Feb. 6, 2015

In aviation, “fitness for duty” usually refers to pilots’ physical, mental and emotional state, and whether they’re in condition to fly. However, the term applies to more than just flight crewmembers, said Debbi Laux, director of trade relations for MedAire, at NBAA’s Schedulers & Dispatchers Conference (SDC2015).

“It’s also maintenance workers, schedulers and dispatchers and anyone who touches that flight in any way,” said Laux, who also a member of the NBAA Safety Committee. “It means you’re capable of doing your job in manner that does not hurt people, property or the company image.”

In the Feb. 5 session at SDC2015, Laux discussed how schedulers and dispatchers deal with their own fitness-for-duty challenges. Laux was part of a panel discussion of the topic, along with Dr. Paulo Alves, MedAire’s global director of aviation health, and Sharon Forbes, scheduling supervisor for DuPont Aviation.

“As schedulers, most of us have the 24/7 responsibility for after-hours support and do flight-following during the day,” said Forbes. “That combination can be really punishing, and when we’re fatigued, there’s a higher chance we’ll make an error.”

Overlooking a logistical detail may not always be a safety of flight issue, but it will certainly impact the flight department’s performance.

The experts suggested that companies have a policy for addressing fitness for duty that includes everyone in the flight department. To avoid situations when errors are more likely, schedulers can apply the same self-assessment pilots do: I’M SAFE, which stands for Illness, Medication, Stress, Alcohol, Fatigue and Eating.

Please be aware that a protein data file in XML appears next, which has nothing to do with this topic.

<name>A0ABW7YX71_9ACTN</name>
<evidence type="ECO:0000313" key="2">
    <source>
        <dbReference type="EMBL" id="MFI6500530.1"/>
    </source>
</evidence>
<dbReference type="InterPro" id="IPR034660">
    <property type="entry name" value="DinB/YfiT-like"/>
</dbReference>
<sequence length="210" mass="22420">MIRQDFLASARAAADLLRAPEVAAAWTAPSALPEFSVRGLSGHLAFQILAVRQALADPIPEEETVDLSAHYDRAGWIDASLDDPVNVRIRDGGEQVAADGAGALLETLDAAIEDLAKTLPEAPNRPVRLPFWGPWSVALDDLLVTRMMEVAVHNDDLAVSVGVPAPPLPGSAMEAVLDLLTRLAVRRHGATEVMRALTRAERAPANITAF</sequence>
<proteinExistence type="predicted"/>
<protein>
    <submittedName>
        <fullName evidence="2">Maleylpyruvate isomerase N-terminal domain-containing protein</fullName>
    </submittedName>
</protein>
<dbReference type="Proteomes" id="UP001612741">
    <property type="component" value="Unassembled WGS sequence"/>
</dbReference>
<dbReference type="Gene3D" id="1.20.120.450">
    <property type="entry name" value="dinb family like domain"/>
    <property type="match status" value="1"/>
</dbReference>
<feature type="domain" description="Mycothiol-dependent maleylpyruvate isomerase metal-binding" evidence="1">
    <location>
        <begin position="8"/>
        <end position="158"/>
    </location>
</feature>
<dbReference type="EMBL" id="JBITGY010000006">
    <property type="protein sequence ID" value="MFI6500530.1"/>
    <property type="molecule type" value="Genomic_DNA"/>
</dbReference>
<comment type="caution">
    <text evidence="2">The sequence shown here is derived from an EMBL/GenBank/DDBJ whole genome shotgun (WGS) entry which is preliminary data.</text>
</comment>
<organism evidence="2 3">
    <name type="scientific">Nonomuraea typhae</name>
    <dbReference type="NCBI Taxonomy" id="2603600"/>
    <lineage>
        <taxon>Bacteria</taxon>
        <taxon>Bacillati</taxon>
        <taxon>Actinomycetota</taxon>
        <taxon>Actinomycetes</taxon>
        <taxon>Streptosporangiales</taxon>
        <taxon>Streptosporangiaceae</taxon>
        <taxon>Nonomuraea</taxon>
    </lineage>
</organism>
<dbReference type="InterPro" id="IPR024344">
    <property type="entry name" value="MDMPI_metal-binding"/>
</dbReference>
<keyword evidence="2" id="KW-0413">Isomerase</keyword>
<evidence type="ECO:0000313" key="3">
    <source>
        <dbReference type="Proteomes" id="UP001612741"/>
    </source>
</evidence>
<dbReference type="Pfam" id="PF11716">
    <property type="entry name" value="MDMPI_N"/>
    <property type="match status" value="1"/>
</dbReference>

“That can be a lonely moment, when you’re not feeling well and you need to make a decision about reporting for work,” said Alves. “It’s a natural tendency to be in denial that something’s happening to you, but you shouldn’t hesitate in asking for help.”

In addition to being responsible for reporting their own fitness for duty, schedulers often have a hand in implementing crew duty/rest policies and procedures.

Most of the time, flight department personnel operate safely and efficiently, but there are warning signs to be aware of in a colleague’s behavior, such as frequent sick-leave requests, having a bad attitude when dealing with others or always coming in tired.

“When we see those signs in co-workers, our first thought is that’s not a big issue and we can cover for them,” said Laux. “We want to protect the people we work with. Everyone has a bad day, but if it’s repeated, then it could become a serious issue.”

The best course is usually to have a one-on-one dialogue with a colleague who might have a fitness-for-duty issue. “It’s one of those difficult conversations,” said Laux. “That’s why it helps to have a plan so everyone knows what to do when you notice those warning signs.”